NW: Was it particularly difficult doing vision control on Doctor Who?

CL: No more tricky than any other programme as you know yourself, vision control really isn't an easy job. You have to be a technician and an artist, and subtlety is the name of the game. The most difficult vision control I used to do was on the dramas like Shakespeare and you have to be particularly precise. One particular lighting director was very demanding.

NW: So how did they actually record Doctor Who? If they messed up a take, did they go over it?

CL: They tended to keep everything. It was very rare that takes were erased. Sometimes the director would want to take some shots from one take and another few shots from another take but they would try and do it all in one block. The actors preferred that for the continuity and for the flow. If you take shots from different takes you can get continuity errors. For example, extras in the back of shot may not be quite in the same position in different takes and they can magically 'disappear' or 'appear' when the takes are edited together. You also have to be extremely careful that props are in exactly the right position. This was difficult with actors who wore capes or anything that swirled around because if you cut from one take to another you would get a slight jump. So they tried to run blocks at a time and take the whole block.

NW: Does any particular director stand out as being particularly good?

CL: Douggie Camfield. I was very young and didn't know too much about TV. He was a person who was extremely efficient, he had a very good rapport with the actors. I think he used to go on the floor more often and get the nuances of acting that he wanted just right, and his choice of shots used to impress me and his cutting style was very good. I had an array of monitors that I could look at. As a trainee if I wasn't too busy you could see the continuity of shots that he was going to cut to. Some of the sequences were extremely fast cuts. The cameramen and boom swingers had to move very quickly to get their frame and focus before they were cut to, particularly in some of the fight sequences.

I remember Barry Letts, too. He directed quite a few. I seem to recall he did a lot of fight sequences - he seemed particularly good at that. He was a good director. I remember he went on to drama. Certain directors seemed to have a specialty. The BBC seemed to have a particular talent at using people for what they were good at and excelled at.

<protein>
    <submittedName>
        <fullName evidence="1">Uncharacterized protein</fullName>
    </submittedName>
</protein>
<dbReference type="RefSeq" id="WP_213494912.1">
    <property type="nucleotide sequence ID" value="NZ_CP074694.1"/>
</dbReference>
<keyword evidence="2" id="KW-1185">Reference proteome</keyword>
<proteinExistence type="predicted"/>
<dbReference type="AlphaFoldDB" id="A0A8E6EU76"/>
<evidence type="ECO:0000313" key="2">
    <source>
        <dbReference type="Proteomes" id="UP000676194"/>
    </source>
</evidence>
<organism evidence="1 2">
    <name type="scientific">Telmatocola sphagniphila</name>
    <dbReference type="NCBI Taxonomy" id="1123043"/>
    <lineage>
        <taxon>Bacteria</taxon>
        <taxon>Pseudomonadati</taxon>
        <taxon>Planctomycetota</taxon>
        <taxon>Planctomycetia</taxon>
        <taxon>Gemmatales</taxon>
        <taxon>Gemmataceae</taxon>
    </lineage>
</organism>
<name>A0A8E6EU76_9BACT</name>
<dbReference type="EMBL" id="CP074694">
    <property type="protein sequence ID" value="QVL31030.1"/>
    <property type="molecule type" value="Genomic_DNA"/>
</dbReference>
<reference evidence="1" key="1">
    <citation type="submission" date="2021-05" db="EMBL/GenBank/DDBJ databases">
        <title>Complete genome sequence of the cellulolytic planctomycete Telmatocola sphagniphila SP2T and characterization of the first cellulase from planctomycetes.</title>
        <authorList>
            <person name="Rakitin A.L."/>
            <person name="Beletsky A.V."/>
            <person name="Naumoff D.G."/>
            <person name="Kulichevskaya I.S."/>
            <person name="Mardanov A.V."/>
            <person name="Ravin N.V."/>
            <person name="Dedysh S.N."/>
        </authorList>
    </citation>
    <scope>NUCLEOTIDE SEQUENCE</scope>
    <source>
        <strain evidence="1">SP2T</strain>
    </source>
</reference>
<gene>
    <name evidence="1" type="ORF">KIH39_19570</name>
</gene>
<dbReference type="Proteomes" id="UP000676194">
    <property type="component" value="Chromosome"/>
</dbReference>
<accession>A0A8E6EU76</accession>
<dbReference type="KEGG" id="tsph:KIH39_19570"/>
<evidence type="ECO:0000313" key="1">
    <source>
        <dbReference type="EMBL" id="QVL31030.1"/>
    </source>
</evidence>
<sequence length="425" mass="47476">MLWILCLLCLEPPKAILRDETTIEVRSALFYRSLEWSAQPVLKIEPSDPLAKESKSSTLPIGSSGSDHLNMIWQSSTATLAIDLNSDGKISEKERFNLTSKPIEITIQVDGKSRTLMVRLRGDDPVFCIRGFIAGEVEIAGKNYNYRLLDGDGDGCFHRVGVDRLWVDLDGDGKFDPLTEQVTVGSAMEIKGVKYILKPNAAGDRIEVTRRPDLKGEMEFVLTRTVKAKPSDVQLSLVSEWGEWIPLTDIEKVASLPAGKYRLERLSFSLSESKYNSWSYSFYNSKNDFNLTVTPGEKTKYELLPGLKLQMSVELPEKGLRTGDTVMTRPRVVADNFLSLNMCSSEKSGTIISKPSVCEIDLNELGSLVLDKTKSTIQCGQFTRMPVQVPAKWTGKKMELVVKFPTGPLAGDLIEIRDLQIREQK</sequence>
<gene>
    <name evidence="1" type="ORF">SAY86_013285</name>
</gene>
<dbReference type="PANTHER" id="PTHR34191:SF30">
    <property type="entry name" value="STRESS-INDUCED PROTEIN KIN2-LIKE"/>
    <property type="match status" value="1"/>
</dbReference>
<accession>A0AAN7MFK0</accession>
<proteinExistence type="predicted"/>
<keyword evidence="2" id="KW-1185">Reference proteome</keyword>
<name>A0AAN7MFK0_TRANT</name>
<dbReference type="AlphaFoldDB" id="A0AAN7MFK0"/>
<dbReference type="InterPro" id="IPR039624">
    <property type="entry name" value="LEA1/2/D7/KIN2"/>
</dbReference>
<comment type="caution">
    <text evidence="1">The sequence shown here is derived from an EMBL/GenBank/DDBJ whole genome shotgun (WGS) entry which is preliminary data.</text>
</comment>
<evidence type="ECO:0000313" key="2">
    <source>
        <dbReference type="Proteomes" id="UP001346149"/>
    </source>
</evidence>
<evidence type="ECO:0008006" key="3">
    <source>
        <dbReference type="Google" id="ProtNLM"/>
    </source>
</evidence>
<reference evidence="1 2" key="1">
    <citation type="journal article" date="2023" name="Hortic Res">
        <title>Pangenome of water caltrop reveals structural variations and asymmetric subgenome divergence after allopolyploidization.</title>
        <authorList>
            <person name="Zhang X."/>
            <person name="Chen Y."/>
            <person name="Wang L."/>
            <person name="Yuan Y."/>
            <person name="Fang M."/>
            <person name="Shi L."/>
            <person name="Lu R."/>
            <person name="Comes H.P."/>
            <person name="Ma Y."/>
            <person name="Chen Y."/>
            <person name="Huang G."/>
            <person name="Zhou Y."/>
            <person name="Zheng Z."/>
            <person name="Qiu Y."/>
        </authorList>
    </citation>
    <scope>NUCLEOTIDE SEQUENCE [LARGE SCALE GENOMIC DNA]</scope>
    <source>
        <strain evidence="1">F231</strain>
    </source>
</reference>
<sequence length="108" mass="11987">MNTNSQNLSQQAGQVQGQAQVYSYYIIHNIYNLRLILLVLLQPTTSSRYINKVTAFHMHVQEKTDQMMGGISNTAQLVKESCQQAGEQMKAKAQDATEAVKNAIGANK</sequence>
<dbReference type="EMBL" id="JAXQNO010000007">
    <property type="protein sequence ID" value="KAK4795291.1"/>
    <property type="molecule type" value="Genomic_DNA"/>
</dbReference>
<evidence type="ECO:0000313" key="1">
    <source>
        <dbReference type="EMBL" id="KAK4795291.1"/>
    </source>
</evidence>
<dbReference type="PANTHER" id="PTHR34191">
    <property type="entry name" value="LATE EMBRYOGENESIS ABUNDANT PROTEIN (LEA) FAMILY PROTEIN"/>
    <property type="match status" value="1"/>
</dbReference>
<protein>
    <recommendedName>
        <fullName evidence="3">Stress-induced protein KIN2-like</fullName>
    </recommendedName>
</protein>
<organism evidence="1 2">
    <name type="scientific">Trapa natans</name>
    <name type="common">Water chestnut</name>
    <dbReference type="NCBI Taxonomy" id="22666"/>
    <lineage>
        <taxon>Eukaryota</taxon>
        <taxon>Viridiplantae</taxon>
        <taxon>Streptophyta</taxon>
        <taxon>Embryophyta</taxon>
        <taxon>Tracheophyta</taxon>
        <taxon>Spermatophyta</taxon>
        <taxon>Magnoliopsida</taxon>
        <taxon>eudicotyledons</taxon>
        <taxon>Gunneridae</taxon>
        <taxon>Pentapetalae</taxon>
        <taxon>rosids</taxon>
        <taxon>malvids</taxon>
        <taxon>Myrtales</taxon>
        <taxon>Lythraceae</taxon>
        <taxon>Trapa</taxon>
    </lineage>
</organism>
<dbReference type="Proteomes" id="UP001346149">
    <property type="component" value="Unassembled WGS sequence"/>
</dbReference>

NW: Was it quite a prestigious job in those days, working for the BBC?

CL: Yes, but I wouldn't say it was now. There are other private companies that produce good work. The BBC has been under attack from politicians and they've gradually cut the funding and that's caused their demise. It's a great shame. having re-visited the place in 1992 it wasn't the place that I knew it to be. Productions were cut back. Lime Grove where the original Doctor Who's were done had been demolished which as quite sad. It was quite a landmark really.

Only the TV centre plus a couple of outlying studios were going. I knew a few people who were still there; some lighting people, cameramen, some sound people, but very few of the administration people. It's very much a young man's industry. Designers tended to be on contracts per production. I met an assistant designer and a props person, who were on contracts as short as 3 months, which I don't think is a good thing because you don't tend to get continuity of work if you have a long running series. Some of the script writers have gone onto far greater things, of course. It was obviously a very good ground for budding script writers with imagination.

NW: When you were making the series did you have any ideas of its popularity?

CL: We had no idea it would become a cult, although we knew it had good viewing figures.

NW: How did staff at the BBC regard working on the programme? Was it ever considered a training ground?

CL: It wasn't ever considered a training ground technically. Perhaps the model makers or costumes people had a few hiccups because of the complexity of the costumes. There were some pretty hideous creatures that you would see in the canteen quite often, and walking about the place, and of course you knew they were from Doctor Who because there was no other comparable sci-fi programme being made at the time. I did see K9 a couple of times too. That was when I went back in 1979. I saw it in the studio and the scenery storage area as well. It looked as good in real life as it did on screen.